With all those muscles and tendons and ligaments in that area, it’s very easy to get tight muscles there. I think I can safely assume not all of us can do full splits (me included). So a mobile hip doesn’t come naturally to us.
No matter if we’re workout maniacs or a couch potato, hip tightness are bound to creep up at some point. Especially if we don’t ever work on stretching or doing mobility exercises, they can get tight on us pretty quickly.
One of the worst activities that all of us do at least multiple times a day is sit. Sitting is necessary for a lot of us and this is not to scare you off, but you may have already heard that sitting is the new smoking. From a hip mobility standpoint, sitting keeps the hips closed, which keeps the muscles in a shorten state.
The most notable effects from prolonged sitting is tight hip flexors. These muscles lie below your inguinal crease and above the top of your thighs.
In the case of the squat, the hip flexors are actually antagonistic muscles, meaning they work against the motion of squatting. A trick to temporarily squat more weight is to stretch out the hip flexors right before a set. A long stretch over 30 seconds at least would be best. This temporarily weakens the muscles, which reduces the antagonistic effects and allows for more weight to be lifted.
But if the hip flexors are antagonistic muscles, then I should have to worry about them being mobile then! Wrong. I used the hip flexors as an example to illustrate how our hips in general can get tight over time. The lack of mobility due to sitting and other daily activities are not exclusive to the hip flexors only.
One of the most overlooked muscles are the hip adductors. These muscles are responsible for closing our legs together. If you squeeze an object between your thighs, you’re flexing your hip adductors.
Another muscle that can affect our squat form are our hamstrings. As much as some say they don’t affect our squats, a tight hamstring can pull your hips under and forward at the bottom of a squat. This is one of the contributing factors to the infamous “butt wink”.
Sidenote: The “butt wink” isn’t always due to tight hips or other mobility issues. Some people’s anatomy just works in such a way that it’s unavoidable if they squat deep. I personally have a bit of this if I go ATG (ass-to-grass).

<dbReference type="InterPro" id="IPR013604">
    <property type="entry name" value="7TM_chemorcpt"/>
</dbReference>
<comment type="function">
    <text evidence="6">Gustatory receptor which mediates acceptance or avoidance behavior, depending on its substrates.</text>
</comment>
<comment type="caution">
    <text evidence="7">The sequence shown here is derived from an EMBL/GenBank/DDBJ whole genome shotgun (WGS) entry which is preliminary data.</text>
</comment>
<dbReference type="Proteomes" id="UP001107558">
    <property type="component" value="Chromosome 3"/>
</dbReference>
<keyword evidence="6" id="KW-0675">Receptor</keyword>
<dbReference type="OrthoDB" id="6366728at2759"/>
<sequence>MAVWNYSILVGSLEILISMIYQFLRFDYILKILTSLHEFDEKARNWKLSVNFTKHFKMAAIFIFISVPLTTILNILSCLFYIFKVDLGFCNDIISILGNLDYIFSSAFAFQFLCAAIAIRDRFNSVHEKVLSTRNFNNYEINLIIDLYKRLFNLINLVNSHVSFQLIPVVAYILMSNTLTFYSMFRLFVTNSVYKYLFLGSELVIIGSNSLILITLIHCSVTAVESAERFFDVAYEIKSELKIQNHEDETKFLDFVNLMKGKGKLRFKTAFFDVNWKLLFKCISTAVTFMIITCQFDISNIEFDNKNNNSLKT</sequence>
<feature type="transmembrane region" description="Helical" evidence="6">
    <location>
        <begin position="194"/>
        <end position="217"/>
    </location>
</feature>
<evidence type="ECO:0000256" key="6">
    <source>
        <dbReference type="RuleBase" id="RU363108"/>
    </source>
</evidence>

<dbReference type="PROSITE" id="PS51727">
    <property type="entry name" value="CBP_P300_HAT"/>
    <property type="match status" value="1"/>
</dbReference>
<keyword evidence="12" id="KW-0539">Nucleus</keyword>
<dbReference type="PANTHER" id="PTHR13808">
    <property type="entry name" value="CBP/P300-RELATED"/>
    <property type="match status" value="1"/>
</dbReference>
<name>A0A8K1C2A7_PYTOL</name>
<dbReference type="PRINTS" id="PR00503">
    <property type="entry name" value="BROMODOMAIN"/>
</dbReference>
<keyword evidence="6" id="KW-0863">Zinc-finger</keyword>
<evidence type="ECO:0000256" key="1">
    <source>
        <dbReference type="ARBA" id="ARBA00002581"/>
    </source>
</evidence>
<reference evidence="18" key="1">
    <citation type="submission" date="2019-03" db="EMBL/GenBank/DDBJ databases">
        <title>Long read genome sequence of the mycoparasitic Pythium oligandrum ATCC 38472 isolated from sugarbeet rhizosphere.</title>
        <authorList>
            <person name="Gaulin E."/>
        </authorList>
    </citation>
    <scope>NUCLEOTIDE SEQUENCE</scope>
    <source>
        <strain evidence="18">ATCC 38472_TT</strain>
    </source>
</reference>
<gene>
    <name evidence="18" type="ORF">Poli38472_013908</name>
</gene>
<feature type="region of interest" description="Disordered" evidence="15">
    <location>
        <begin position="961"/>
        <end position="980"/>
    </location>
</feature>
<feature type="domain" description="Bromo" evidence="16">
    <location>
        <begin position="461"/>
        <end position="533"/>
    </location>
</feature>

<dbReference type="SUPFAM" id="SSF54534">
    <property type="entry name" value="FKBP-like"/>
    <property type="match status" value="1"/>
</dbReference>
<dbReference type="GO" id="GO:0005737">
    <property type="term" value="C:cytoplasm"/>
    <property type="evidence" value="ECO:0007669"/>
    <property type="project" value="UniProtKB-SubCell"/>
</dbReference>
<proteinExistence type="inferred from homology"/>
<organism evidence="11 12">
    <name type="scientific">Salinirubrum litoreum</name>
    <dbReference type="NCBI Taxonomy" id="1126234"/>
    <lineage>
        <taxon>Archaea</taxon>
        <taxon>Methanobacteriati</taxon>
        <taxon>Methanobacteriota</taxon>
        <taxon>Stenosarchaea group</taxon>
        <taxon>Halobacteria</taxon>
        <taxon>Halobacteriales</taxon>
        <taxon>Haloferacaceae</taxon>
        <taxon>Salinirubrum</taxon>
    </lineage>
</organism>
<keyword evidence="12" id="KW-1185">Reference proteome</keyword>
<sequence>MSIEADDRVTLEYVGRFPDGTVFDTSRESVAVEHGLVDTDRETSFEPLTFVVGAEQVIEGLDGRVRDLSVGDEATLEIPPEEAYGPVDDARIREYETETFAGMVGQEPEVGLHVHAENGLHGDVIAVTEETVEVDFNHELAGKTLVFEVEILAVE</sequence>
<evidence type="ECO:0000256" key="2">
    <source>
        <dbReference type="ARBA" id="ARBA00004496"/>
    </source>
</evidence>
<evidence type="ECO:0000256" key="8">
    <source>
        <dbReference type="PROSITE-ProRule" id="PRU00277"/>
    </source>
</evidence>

So we see how much hip mobility can affect our squat form. Remember, the major movement in the squat is the opening and closing of the hips. This cannot be done properly unless our hips are mobile enough to be opened!
This is the part where some people get tripped up. As we move up the body from the hips, it appears there’s nothing else that really affects our squat form, right? I mean, the squat happens at the lower body so nothing above the hips really matter all that much, RIGHT?
You already know that’s not the case.
Easily the most overlooked problem area when it comes to the squat: thoracic region.
Easy To Miss
Because this area is so overlooked, any symptoms of poor squat form are usually attributed to everything else but this. Although we may be tight in other areas, poor squat form usually isn’t the result of a single culprit. Fixing the ankles and the hips will get us far, but the thoracic region is also critical.
If we consider some of the common symptoms of a tight thoracic region, it’s easy to see why this can be easily missed for inducing poor squat form.
- Excessive leaning forward with torso
- Rounded back
- The “butt wink”
- Weight shifting mainly onto the heels
Having a tight thoracic region can cause these symptoms. The problem is that these symptoms can also be attributed to other problem areas of the body.
The Most Overlooked
Another reason this area is easily forgotten about is how it relates to other exercises. “Thoracic extension? That’s for Overhead Squats only!”, “Opening the Thoracic? We’re not doing Front Squats!”.
Because opening up the thoracic area is so common with the overhead squat, front squat, and other movements that appears to directly involve the upper back and deltoids, the thoracic doesn’t get much love with the back squat.
But this almost goes against all logic and reason. If an opened thoracic region is vital for other variations of the squat, why would the foundation exercise for them all, the back squat, not require it?
Keeping the torso upright during the back squat is just as important as it is in the front squat or overhead squat. Each movement required us to look straight ahead with our chest up. And the only way to do that is to keep our thoracic region mobile.
Opening Up These Areas
Here comes the part you’ve all been waiting for. Enough talk about how these areas of our bodies are important, let’s get to the good stuff!
I’ve posted a video for opening each area that we’ve discuss above. These are just the most effective and useful exercises that I’ve found through research. There are more advanced versions that you can certainly try, but I suggest going with these when first starting out.
All the exercises can be done with equipment that you can find at your local gym. If you don’t have access to one, the only thing you’ll need is a medicine ball or a PVC pipe or something firm to place under your back while lying down.
Of course, to get the best out of these exercises, be sure to check out the mobility bands I used in the videos.
- Keep the heel flat as much as possible
- Okay for knees to be over the toes in this instance
- Supplement with calf stretches for better results
- Do it on both ankles (duh)
- Differentiate between discomfort and pain, do tolerate the former but never the latter
- Again, move slowly throughout this stretch
- Use a lighter band or no band for your first time
- Use a softer surface than a PVC pipe if it’s uncomfortable
- Learn to breathe naturally in this position
Make It Your Routine
Practice makes perfect as they say, and this is no exception. Starting out, doing these each time before you squat will show definite improvement. We can move onto doing these drills each time before we workout, regardless of what we’ll be doing. This will keep those areas mobile for any exercise.
Eventually, we can move onto more advanced exercises that requires a good amount of mobility to begin with. Some of them may not need to be performed everyday, just before each time we workout.
I hope you’ve found this article to be helpful. Happy squatting!